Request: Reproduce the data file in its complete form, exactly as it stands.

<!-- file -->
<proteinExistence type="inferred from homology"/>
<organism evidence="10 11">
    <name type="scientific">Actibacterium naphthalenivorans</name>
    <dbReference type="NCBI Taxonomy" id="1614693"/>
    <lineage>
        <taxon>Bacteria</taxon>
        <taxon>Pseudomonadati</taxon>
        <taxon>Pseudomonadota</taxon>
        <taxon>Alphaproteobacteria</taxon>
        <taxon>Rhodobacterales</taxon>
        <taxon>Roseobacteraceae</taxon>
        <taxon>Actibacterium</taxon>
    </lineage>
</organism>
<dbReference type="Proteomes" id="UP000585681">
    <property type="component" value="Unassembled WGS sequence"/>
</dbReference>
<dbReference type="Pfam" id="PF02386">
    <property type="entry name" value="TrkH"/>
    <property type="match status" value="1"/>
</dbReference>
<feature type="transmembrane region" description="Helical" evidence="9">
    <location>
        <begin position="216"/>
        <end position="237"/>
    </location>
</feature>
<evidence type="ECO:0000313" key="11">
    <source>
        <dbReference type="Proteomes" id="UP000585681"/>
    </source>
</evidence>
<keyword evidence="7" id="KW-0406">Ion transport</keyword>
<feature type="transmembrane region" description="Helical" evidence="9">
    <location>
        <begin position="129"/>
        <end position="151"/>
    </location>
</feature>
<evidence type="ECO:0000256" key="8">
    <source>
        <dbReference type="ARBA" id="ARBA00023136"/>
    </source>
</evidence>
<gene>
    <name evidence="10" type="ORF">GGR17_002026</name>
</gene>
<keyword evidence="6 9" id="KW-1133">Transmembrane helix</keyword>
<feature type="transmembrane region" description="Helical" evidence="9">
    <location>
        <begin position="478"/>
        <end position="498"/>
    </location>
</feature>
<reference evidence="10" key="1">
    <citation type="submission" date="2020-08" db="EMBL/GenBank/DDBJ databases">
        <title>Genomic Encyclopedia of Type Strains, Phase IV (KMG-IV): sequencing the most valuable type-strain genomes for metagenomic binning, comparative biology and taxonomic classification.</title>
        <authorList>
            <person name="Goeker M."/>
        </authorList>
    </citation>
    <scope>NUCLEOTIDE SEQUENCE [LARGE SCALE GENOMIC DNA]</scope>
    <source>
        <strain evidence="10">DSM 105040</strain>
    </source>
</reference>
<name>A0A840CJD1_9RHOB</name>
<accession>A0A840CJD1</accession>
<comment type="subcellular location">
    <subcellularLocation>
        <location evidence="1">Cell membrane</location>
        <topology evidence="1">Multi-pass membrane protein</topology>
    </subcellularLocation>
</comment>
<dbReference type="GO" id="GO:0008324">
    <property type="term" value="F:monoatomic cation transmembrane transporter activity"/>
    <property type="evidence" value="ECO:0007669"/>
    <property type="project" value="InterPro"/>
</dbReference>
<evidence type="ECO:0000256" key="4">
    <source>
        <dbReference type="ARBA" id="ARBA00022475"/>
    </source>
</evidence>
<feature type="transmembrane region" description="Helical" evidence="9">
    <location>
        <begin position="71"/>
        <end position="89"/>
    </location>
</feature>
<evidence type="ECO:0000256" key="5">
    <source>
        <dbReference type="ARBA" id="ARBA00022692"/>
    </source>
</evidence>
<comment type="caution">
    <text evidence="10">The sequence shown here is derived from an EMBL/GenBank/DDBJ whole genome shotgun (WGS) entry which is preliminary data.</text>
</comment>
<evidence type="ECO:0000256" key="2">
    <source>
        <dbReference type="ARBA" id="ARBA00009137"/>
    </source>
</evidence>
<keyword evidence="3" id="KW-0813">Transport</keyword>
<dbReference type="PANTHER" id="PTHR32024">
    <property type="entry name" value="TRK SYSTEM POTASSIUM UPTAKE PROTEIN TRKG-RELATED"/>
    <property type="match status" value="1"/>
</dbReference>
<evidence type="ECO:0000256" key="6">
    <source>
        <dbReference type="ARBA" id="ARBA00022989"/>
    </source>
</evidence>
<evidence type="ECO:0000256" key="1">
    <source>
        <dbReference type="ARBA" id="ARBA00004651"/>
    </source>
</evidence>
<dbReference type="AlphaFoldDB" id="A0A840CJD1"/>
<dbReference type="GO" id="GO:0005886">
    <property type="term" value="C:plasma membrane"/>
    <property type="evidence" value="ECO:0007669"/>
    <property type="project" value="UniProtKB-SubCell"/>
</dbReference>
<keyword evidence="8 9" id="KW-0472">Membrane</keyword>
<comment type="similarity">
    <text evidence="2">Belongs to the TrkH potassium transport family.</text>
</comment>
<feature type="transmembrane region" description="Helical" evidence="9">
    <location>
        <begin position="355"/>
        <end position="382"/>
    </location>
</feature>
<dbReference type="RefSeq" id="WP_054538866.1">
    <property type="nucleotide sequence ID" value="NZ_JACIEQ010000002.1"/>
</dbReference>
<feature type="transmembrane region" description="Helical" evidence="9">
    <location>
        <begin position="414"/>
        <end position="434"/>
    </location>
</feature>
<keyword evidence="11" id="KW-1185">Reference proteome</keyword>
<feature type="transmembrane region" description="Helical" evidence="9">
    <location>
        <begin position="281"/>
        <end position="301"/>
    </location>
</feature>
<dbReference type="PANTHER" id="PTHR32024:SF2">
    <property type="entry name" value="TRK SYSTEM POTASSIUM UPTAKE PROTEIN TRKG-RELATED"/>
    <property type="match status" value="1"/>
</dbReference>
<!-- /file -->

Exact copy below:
<proteinExistence type="inferred from homology"/>
<organism evidence="10 11">
    <name type="scientific">Actibacterium naphthalenivorans</name>
    <dbReference type="NCBI Taxonomy" id="1614693"/>
    <lineage>
        <taxon>Bacteria</taxon>
        <taxon>Pseudomonadati</taxon>
        <taxon>Pseudomonadota</taxon>
        <taxon>Alphaproteobacteria</taxon>
        <taxon>Rhodobacterales</taxon>
        <taxon>Roseobacteraceae</taxon>
        <taxon>Actibacterium</taxon>
    </lineage>
</organism>
<dbReference type="Proteomes" id="UP000585681">
    <property type="component" value="Unassembled WGS sequence"/>
</dbReference>
<dbReference type="Pfam" id="PF02386">
    <property type="entry name" value="TrkH"/>
    <property type="match status" value="1"/>
</dbReference>
<feature type="transmembrane region" description="Helical" evidence="9">
    <location>
        <begin position="216"/>
        <end position="237"/>
    </location>
</feature>
<evidence type="ECO:0000313" key="11">
    <source>
        <dbReference type="Proteomes" id="UP000585681"/>
    </source>
</evidence>
<keyword evidence="7" id="KW-0406">Ion transport</keyword>
<feature type="transmembrane region" description="Helical" evidence="9">
    <location>
        <begin position="129"/>
        <end position="151"/>
    </location>
</feature>
<evidence type="ECO:0000256" key="8">
    <source>
        <dbReference type="ARBA" id="ARBA00023136"/>
    </source>
</evidence>
<gene>
    <name evidence="10" type="ORF">GGR17_002026</name>
</gene>
<keyword evidence="6 9" id="KW-1133">Transmembrane helix</keyword>
<feature type="transmembrane region" description="Helical" evidence="9">
    <location>
        <begin position="478"/>
        <end position="498"/>
    </location>
</feature>
<reference evidence="10" key="1">
    <citation type="submission" date="2020-08" db="EMBL/GenBank/DDBJ databases">
        <title>Genomic Encyclopedia of Type Strains, Phase IV (KMG-IV): sequencing the most valuable type-strain genomes for metagenomic binning, comparative biology and taxonomic classification.</title>
        <authorList>
            <person name="Goeker M."/>
        </authorList>
    </citation>
    <scope>NUCLEOTIDE SEQUENCE [LARGE SCALE GENOMIC DNA]</scope>
    <source>
        <strain evidence="10">DSM 105040</strain>
    </source>
</reference>
<name>A0A840CJD1_9RHOB</name>
<accession>A0A840CJD1</accession>
<comment type="subcellular location">
    <subcellularLocation>
        <location evidence="1">Cell membrane</location>
        <topology evidence="1">Multi-pass membrane protein</topology>
    </subcellularLocation>
</comment>
<dbReference type="GO" id="GO:0008324">
    <property type="term" value="F:monoatomic cation transmembrane transporter activity"/>
    <property type="evidence" value="ECO:0007669"/>
    <property type="project" value="InterPro"/>
</dbReference>
<evidence type="ECO:0000256" key="4">
    <source>
        <dbReference type="ARBA" id="ARBA00022475"/>
    </source>
</evidence>
<feature type="transmembrane region" description="Helical" evidence="9">
    <location>
        <begin position="71"/>
        <end position="89"/>
    </location>
</feature>
<evidence type="ECO:0000256" key="5">
    <source>
        <dbReference type="ARBA" id="ARBA00022692"/>
    </source>
</evidence>
<comment type="caution">
    <text evidence="10">The sequence shown here is derived from an EMBL/GenBank/DDBJ whole genome shotgun (WGS) entry which is preliminary data.</text>
</comment>
<evidence type="ECO:0000256" key="2">
    <source>
        <dbReference type="ARBA" id="ARBA00009137"/>
    </source>
</evidence>
<keyword evidence="3" id="KW-0813">Transport</keyword>
<dbReference type="PANTHER" id="PTHR32024">
    <property type="entry name" value="TRK SYSTEM POTASSIUM UPTAKE PROTEIN TRKG-RELATED"/>
    <property type="match status" value="1"/>
</dbReference>
<evidence type="ECO:0000256" key="6">
    <source>
        <dbReference type="ARBA" id="ARBA00022989"/>
    </source>
</evidence>
<evidence type="ECO:0000256" key="1">
    <source>
        <dbReference type="ARBA" id="ARBA00004651"/>
    </source>
</evidence>
<dbReference type="AlphaFoldDB" id="A0A840CJD1"/>
<dbReference type="GO" id="GO:0005886">
    <property type="term" value="C:plasma membrane"/>
    <property type="evidence" value="ECO:0007669"/>
    <property type="project" value="UniProtKB-SubCell"/>
</dbReference>
<keyword evidence="8 9" id="KW-0472">Membrane</keyword>
<comment type="similarity">
    <text evidence="2">Belongs to the TrkH potassium transport family.</text>
</comment>
<feature type="transmembrane region" description="Helical" evidence="9">
    <location>
        <begin position="355"/>
        <end position="382"/>
    </location>
</feature>
<dbReference type="RefSeq" id="WP_054538866.1">
    <property type="nucleotide sequence ID" value="NZ_JACIEQ010000002.1"/>
</dbReference>
<feature type="transmembrane region" description="Helical" evidence="9">
    <location>
        <begin position="414"/>
        <end position="434"/>
    </location>
</feature>
<keyword evidence="11" id="KW-1185">Reference proteome</keyword>
<feature type="transmembrane region" description="Helical" evidence="9">
    <location>
        <begin position="281"/>
        <end position="301"/>
    </location>
</feature>
<dbReference type="PANTHER" id="PTHR32024:SF2">
    <property type="entry name" value="TRK SYSTEM POTASSIUM UPTAKE PROTEIN TRKG-RELATED"/>
    <property type="match status" value="1"/>
</dbReference>